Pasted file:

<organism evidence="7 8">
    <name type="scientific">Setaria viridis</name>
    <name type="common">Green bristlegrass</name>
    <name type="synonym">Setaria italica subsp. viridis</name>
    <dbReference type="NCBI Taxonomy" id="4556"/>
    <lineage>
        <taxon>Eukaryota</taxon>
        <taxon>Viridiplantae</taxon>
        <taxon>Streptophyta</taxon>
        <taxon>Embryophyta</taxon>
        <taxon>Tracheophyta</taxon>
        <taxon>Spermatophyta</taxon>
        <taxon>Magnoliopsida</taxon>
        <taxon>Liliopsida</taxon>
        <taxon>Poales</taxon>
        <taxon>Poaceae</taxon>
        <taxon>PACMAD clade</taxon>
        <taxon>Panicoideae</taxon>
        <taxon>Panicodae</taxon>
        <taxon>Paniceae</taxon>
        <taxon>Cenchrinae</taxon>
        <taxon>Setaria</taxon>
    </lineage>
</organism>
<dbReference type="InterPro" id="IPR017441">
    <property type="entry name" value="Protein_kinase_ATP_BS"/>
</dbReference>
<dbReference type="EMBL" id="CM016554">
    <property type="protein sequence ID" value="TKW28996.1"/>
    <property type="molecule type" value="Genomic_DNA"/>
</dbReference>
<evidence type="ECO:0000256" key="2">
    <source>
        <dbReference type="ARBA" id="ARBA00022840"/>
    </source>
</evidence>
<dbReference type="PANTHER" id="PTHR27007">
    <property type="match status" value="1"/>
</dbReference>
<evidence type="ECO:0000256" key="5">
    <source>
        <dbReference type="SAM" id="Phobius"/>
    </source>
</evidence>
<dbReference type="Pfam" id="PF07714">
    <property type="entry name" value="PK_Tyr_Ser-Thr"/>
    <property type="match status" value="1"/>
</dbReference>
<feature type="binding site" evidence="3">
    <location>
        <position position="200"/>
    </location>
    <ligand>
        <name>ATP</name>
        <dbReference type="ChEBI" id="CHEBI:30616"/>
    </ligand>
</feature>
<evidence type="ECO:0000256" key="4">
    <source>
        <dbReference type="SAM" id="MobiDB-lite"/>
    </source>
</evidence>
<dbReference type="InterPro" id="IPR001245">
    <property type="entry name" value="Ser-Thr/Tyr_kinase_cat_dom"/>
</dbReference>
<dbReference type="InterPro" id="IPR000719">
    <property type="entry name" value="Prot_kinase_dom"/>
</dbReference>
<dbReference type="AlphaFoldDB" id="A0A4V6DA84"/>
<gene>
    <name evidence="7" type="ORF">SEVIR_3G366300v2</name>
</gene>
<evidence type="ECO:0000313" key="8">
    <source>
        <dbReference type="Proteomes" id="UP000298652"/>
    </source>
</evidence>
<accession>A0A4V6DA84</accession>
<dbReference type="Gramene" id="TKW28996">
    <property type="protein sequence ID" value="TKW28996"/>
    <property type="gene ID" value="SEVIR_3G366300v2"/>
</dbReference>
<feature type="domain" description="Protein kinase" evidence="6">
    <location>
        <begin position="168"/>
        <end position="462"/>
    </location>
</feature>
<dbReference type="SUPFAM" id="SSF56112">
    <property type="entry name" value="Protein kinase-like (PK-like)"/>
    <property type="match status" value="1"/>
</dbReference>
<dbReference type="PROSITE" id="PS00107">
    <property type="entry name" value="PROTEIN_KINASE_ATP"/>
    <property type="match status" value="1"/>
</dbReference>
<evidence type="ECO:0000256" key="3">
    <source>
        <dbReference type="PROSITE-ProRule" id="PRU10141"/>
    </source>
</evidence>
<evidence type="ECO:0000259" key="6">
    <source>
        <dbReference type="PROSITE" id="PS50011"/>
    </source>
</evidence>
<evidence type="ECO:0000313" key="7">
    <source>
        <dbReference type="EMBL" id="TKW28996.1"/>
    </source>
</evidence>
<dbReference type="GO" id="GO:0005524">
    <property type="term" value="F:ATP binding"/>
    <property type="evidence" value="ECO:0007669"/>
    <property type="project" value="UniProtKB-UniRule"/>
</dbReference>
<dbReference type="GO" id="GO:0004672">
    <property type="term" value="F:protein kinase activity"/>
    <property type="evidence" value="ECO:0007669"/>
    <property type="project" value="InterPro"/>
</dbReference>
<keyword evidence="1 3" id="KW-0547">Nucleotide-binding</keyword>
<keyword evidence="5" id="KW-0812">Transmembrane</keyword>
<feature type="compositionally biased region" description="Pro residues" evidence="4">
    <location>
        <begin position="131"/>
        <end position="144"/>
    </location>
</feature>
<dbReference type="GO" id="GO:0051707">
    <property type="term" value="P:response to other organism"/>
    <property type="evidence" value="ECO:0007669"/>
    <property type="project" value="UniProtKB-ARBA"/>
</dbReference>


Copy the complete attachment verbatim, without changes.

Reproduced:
<organism evidence="7 8">
    <name type="scientific">Setaria viridis</name>
    <name type="common">Green bristlegrass</name>
    <name type="synonym">Setaria italica subsp. viridis</name>
    <dbReference type="NCBI Taxonomy" id="4556"/>
    <lineage>
        <taxon>Eukaryota</taxon>
        <taxon>Viridiplantae</taxon>
        <taxon>Streptophyta</taxon>
        <taxon>Embryophyta</taxon>
        <taxon>Tracheophyta</taxon>
        <taxon>Spermatophyta</taxon>
        <taxon>Magnoliopsida</taxon>
        <taxon>Liliopsida</taxon>
        <taxon>Poales</taxon>
        <taxon>Poaceae</taxon>
        <taxon>PACMAD clade</taxon>
        <taxon>Panicoideae</taxon>
        <taxon>Panicodae</taxon>
        <taxon>Paniceae</taxon>
        <taxon>Cenchrinae</taxon>
        <taxon>Setaria</taxon>
    </lineage>
</organism>
<dbReference type="InterPro" id="IPR017441">
    <property type="entry name" value="Protein_kinase_ATP_BS"/>
</dbReference>
<dbReference type="EMBL" id="CM016554">
    <property type="protein sequence ID" value="TKW28996.1"/>
    <property type="molecule type" value="Genomic_DNA"/>
</dbReference>
<evidence type="ECO:0000256" key="2">
    <source>
        <dbReference type="ARBA" id="ARBA00022840"/>
    </source>
</evidence>
<dbReference type="PANTHER" id="PTHR27007">
    <property type="match status" value="1"/>
</dbReference>
<evidence type="ECO:0000256" key="5">
    <source>
        <dbReference type="SAM" id="Phobius"/>
    </source>
</evidence>
<dbReference type="Pfam" id="PF07714">
    <property type="entry name" value="PK_Tyr_Ser-Thr"/>
    <property type="match status" value="1"/>
</dbReference>
<feature type="binding site" evidence="3">
    <location>
        <position position="200"/>
    </location>
    <ligand>
        <name>ATP</name>
        <dbReference type="ChEBI" id="CHEBI:30616"/>
    </ligand>
</feature>
<evidence type="ECO:0000256" key="4">
    <source>
        <dbReference type="SAM" id="MobiDB-lite"/>
    </source>
</evidence>
<dbReference type="InterPro" id="IPR001245">
    <property type="entry name" value="Ser-Thr/Tyr_kinase_cat_dom"/>
</dbReference>
<dbReference type="InterPro" id="IPR000719">
    <property type="entry name" value="Prot_kinase_dom"/>
</dbReference>
<dbReference type="AlphaFoldDB" id="A0A4V6DA84"/>
<gene>
    <name evidence="7" type="ORF">SEVIR_3G366300v2</name>
</gene>
<evidence type="ECO:0000313" key="8">
    <source>
        <dbReference type="Proteomes" id="UP000298652"/>
    </source>
</evidence>
<accession>A0A4V6DA84</accession>
<dbReference type="Gramene" id="TKW28996">
    <property type="protein sequence ID" value="TKW28996"/>
    <property type="gene ID" value="SEVIR_3G366300v2"/>
</dbReference>
<feature type="domain" description="Protein kinase" evidence="6">
    <location>
        <begin position="168"/>
        <end position="462"/>
    </location>
</feature>
<dbReference type="SUPFAM" id="SSF56112">
    <property type="entry name" value="Protein kinase-like (PK-like)"/>
    <property type="match status" value="1"/>
</dbReference>
<dbReference type="PROSITE" id="PS00107">
    <property type="entry name" value="PROTEIN_KINASE_ATP"/>
    <property type="match status" value="1"/>
</dbReference>
<evidence type="ECO:0000256" key="3">
    <source>
        <dbReference type="PROSITE-ProRule" id="PRU10141"/>
    </source>
</evidence>
<evidence type="ECO:0000259" key="6">
    <source>
        <dbReference type="PROSITE" id="PS50011"/>
    </source>
</evidence>
<evidence type="ECO:0000313" key="7">
    <source>
        <dbReference type="EMBL" id="TKW28996.1"/>
    </source>
</evidence>
<dbReference type="GO" id="GO:0005524">
    <property type="term" value="F:ATP binding"/>
    <property type="evidence" value="ECO:0007669"/>
    <property type="project" value="UniProtKB-UniRule"/>
</dbReference>
<dbReference type="GO" id="GO:0004672">
    <property type="term" value="F:protein kinase activity"/>
    <property type="evidence" value="ECO:0007669"/>
    <property type="project" value="InterPro"/>
</dbReference>
<keyword evidence="1 3" id="KW-0547">Nucleotide-binding</keyword>
<keyword evidence="5" id="KW-0812">Transmembrane</keyword>
<feature type="compositionally biased region" description="Pro residues" evidence="4">
    <location>
        <begin position="131"/>
        <end position="144"/>
    </location>
</feature>
<dbReference type="GO" id="GO:0051707">
    <property type="term" value="P:response to other organism"/>
    <property type="evidence" value="ECO:0007669"/>
    <property type="project" value="UniProtKB-ARBA"/>
</dbReference>